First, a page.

Way Hay, here we go...Here is my report on our panel.
Paul Teusner a PhD student from RMIT down under presented on Christianity 2.0, religion for a new web. His research focuses on the emerging church dialogue and community online and how the blogs have influence the identity of this conversation and growing global network. His work focuses on the Australian context by doing content analysis and f2f interviews with Aussie Bloggers. His initial hypothesis are (1) the emerging cyberchristian, noting they represent a new global christian perspective based on personal belief and passion, a collective memory of the self and their community; (2) authentic identity and virtual community; (3) a postmodern stance
and (4) nationalisation, globalisation and being "glocal". For more details on this talk to Paul online.
Mia Lovheim gave a virtual presentation (written by Mia, ready by Lynn) on Rethinking Cyberreligion? youth and the internet in Sweden. Her project is sponsored by the Church of Sweden of the concern that young people are going online rather than offline to learn and participate in religion. She found searching through Google was the dominant way young people searched out religion with searching out general info about religious, listening to religious music and asking religious questions being the most common uses. More teens may meet religion than through traditional context, if the do use it for religious purposes they are probably already active in religion online. The internet is use for gathering info on religion mostly for school and entertainment. The internet used for individual religious purpose than social interaction.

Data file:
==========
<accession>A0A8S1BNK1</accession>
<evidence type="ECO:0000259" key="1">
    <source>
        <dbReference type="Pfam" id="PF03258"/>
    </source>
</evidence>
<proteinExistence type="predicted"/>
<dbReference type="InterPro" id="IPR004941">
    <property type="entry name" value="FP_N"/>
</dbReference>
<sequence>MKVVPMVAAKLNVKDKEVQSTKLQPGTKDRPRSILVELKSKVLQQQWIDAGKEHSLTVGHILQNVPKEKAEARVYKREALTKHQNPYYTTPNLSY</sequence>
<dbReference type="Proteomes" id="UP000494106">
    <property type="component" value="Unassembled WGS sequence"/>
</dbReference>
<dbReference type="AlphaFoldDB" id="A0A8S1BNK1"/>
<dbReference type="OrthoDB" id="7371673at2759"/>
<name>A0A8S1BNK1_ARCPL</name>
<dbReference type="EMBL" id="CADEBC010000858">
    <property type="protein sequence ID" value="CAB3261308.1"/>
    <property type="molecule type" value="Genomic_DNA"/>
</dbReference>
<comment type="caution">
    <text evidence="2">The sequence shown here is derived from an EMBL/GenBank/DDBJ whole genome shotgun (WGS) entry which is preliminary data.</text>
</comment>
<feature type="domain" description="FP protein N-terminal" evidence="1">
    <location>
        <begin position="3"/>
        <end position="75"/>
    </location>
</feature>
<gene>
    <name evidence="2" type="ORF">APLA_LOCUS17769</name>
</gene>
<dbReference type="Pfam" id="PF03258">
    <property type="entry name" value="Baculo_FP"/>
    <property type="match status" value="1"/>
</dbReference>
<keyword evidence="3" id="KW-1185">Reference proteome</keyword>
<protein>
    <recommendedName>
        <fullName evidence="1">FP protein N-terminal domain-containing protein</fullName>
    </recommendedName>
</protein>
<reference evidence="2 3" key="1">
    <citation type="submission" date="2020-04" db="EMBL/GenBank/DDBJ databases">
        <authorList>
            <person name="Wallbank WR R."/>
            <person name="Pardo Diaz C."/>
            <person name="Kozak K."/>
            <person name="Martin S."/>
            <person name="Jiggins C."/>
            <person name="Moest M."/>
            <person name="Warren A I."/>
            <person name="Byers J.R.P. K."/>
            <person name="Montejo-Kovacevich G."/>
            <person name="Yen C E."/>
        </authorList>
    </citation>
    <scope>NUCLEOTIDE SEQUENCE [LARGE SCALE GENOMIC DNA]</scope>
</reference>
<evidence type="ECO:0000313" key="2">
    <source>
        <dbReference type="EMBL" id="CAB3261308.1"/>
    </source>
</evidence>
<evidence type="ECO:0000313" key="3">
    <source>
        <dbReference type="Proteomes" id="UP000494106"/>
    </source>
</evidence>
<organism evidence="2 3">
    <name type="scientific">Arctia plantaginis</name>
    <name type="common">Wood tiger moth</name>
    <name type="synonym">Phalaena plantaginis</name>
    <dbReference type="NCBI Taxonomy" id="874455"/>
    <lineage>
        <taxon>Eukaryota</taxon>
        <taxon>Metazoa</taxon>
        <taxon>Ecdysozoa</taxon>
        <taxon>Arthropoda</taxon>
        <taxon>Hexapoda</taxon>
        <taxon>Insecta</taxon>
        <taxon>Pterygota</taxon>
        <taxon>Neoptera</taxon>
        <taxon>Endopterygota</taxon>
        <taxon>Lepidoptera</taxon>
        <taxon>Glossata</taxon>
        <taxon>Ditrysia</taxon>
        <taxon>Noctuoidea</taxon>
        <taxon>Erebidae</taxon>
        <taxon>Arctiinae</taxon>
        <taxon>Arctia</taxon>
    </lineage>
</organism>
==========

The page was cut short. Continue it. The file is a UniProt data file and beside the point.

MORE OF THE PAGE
Of course there was me. I presented the findings from a recent study on religious (specifically Christian) bloggers and how they frame their religious identity online and how they treat different sources of religious authority online. The study is based a theoretical article I write for JCMC arguing that if we are we going to make claims that the internet is challenging or affirming traditional forms of authority we need to start with a more nuanced definition of the concept of authority to ground these claims. I argue that we need to differentiate between religious roles, texts, structures and ideologies/theologies when studying and making such claims. This detailed content analysis study basically attempts to investigate claims about which of these categories are most affirmed or challenged online and what type of authorities are most referred to.
Lynn Schofield Clark from DU presented on her current work on religious discourse with in Bloggers fans of the TV show Lost. She is interested in the connection of her work with Henry Jenkins work on convergence culture and its relation to fandom. “consumption as a collective process” collective intelligence as a source of media power. Lost is a key example of this, not only the show, but also how fans interpret and discuss the show online. Online fans found Christian themes mentioned in the series to be the most decipherable and the most problematic, Islam and Judaism being these least commented on and Buddhism were the most puzzling. She has a fascinating analysis of the fan's discourse about Christian narrative and interpretations online as well as the growing Buddhism of lost in the 2nd season. This paper should be out in print soon so contact Lynn if you are interested.